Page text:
White House pimps Bieber for immigration but neglects email privacy reform


By Josh Peterson | Watchdog.org

WASHINGTON — The White House used an online petition calling for the deportation of Canadian pop star Justin Bieber to promote its immigration agenda, yet a petition regarding American’s email privacy remains unanswered.

EMAIL PRIVACY: The White House would rather respond to a petition about Justin Bieber than one about email privacy.

The anti-Bieber petition, hosted on the White House’s “We the People” website, surpassed the 100,000-signature threshold in January. As of Monday evening, the petition had collected nearly 274,000 signatures.

“So we’ll leave it to others to comment on Mr. Bieber’s case, but we’re glad you care about immigration issues,” said the White House in a response Friday, before launching into talking points promoting President Obama’s plan for the nation’s immigration system.

A petition calling for the modernization of the Electronic Communications Privacy Act of 1986 (ECPA), which reached the 100,000-signature threshold in December 2013, on the other hand, has yet to receive a response from the White House.

The law now allows for federal agents to subpoena electronic records such as emails and text messages stored on an Internet service provider’s servers longer than 180 days.

Privacy advocates and lawmakers on Capitol Hill have all been pushing to reform the law and require federal agents to obtain search warrants before accessing a suspect’s stored electronic communications.

One such bill, the Email Privacy Act, proposed by Kansas Republican Representative Kevin Yoder, has bipartisan support from 200 cosponsors.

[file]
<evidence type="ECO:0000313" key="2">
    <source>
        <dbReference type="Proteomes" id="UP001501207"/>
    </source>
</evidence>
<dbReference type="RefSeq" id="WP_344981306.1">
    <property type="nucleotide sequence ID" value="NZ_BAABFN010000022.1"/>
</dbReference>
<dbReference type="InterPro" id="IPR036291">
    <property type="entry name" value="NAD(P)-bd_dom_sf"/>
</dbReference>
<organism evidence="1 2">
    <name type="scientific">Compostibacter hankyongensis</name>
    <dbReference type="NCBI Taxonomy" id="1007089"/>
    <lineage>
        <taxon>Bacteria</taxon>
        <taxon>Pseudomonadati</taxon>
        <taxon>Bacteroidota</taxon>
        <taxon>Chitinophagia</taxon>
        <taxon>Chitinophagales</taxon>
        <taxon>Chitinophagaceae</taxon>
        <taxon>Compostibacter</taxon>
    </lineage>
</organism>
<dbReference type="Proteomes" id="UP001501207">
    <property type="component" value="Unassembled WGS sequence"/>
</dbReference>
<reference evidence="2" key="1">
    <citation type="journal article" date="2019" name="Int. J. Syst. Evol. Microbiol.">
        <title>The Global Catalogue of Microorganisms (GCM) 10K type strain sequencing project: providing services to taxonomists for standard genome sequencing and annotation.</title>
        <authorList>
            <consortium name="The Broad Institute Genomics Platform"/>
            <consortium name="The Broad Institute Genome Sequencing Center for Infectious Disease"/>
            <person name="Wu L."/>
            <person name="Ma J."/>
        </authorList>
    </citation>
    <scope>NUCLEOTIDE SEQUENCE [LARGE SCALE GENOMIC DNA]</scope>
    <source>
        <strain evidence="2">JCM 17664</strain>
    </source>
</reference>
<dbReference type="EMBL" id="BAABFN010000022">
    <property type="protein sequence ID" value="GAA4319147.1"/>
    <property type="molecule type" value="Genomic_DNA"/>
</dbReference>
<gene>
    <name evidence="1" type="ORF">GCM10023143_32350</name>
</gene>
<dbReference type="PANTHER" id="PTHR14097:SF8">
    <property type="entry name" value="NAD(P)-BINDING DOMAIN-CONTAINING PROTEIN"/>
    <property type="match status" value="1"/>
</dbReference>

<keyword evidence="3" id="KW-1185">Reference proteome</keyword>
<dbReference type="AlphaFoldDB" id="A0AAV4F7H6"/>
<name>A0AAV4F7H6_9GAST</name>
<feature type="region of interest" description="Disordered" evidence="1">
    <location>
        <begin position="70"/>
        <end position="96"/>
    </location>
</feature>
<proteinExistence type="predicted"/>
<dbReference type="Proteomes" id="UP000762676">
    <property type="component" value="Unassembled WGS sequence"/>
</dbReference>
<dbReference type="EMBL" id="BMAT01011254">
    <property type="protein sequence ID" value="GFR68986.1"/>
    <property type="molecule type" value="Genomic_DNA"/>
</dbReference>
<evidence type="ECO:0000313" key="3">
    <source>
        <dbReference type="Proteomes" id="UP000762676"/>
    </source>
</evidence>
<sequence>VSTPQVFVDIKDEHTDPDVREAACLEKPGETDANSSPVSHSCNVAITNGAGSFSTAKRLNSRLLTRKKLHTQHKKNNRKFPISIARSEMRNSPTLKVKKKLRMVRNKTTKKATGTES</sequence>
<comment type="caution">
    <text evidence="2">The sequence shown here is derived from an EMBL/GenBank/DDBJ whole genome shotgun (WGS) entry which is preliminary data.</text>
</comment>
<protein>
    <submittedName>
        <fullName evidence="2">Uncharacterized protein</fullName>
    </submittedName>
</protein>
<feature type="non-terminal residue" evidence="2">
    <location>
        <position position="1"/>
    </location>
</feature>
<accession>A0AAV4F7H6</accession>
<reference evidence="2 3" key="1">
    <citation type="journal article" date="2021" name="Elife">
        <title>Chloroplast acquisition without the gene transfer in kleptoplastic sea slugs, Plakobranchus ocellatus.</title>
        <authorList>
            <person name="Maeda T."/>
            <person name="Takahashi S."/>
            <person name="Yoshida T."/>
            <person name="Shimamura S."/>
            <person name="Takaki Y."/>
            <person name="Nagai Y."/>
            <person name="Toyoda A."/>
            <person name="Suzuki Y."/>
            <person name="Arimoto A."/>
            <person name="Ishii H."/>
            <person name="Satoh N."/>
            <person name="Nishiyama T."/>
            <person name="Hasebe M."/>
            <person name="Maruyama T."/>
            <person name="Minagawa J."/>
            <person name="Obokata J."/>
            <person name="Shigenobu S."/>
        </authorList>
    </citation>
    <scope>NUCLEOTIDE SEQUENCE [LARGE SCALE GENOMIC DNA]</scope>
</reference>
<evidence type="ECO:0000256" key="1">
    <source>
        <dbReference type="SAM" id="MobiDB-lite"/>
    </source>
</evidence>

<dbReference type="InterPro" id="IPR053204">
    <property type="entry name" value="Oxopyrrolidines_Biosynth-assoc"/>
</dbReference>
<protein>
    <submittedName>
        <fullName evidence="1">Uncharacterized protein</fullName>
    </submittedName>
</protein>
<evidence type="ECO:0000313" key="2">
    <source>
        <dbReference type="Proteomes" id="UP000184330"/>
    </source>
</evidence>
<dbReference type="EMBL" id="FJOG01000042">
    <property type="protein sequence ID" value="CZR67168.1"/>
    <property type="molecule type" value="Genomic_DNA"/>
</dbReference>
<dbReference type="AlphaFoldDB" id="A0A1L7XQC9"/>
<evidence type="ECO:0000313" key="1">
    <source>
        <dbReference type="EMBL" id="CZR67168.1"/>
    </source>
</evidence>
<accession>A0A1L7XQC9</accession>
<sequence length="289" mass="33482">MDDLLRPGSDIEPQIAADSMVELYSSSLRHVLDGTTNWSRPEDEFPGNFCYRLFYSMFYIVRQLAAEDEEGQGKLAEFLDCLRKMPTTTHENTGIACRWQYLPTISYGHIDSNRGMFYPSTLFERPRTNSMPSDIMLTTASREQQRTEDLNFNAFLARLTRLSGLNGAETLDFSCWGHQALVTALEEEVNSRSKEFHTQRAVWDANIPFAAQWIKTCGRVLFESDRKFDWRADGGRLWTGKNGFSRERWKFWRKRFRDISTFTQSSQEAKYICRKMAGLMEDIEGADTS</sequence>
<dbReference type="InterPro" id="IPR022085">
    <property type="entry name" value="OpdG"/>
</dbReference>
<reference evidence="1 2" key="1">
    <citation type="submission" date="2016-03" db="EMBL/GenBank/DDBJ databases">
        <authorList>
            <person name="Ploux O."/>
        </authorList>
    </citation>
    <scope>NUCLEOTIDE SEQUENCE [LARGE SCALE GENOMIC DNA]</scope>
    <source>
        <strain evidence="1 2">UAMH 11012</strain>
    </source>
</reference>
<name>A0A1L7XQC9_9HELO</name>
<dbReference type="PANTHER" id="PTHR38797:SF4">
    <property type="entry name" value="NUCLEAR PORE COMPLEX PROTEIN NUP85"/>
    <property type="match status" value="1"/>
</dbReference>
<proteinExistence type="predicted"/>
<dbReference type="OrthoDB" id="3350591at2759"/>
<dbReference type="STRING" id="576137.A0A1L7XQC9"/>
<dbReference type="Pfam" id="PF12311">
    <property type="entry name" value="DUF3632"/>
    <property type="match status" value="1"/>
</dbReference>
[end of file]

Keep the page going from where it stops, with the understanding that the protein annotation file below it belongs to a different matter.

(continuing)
Privacy advocates have also called out the Justice Department, Internal Revenue Service and the Securities and Exchange Commission over the past several years for their interpretations of the law.

Despite broad support for reform, the SEC is seen as an obstacle to achieving that reform.

The commission is not a criminal justice agency and does not have the authority to obtain search warrants; it does, however, possess the power to subpoena the electronic documents of targets of the its investigations. The commission does not want reform efforts to take away that authority.

The Digital 4th Coalition — composed of the American Civil Liberties Union, Americans for Tax Reform, Center for Democracy & Technology and Heritage Action for America — recently sent a letter to Mary Jo White, chairwoman of the SEC, to strike a compromise.

Digital 4th wants the SEC to directly subpoena the Internet user it is targeting instead of the third-party provider holding the documents.

“We are offering compromise language even though we believe the SEC has made contradictory or misleading statements about its current and past practices,” wrote the coalition.

President Obama also missed an opportunity during his State of the Union address to discuss the law, Watchdog.org previously reported, making a passing mention of “privacy” and “surveillance” one time each during his 7,032 word speech.

Electronic privacy protections resonated with Internet users in America following leaks about the National Security Agency’s phone and Internet surveillance programs by former agency contractor Edward Snowden.

A survey conducted in December 2013 by McLaughlin & Associates and Penn Schoen Berland, about which Watchdog.org previously reported, found 81 percent of survey respondents considered wireless services an essential part of daily life.

A similar finding was published by the Pew Research Center’s Internet Project in late February, which reported more than half of Internet users would find it “very hard” to give up the Internet.

Not content to wait for the federal government to act on the issue, state lawmakers around the country have been pushing their own surveillance reform bills. In Utah, for example, Gov. Gary Herbert signed into law at the end of March a bill banning data obtained from an electronic device without a warrant from being used in court as evidence.

In Missouri, state residents could have the opportunity this fall to codify electronic privacy protections into their state constitution, which Watchdog.org previously reported.

Contact Josh Peterson at jpeterson@watchdog.org. Follow Josh on Twitter at @jdpeterson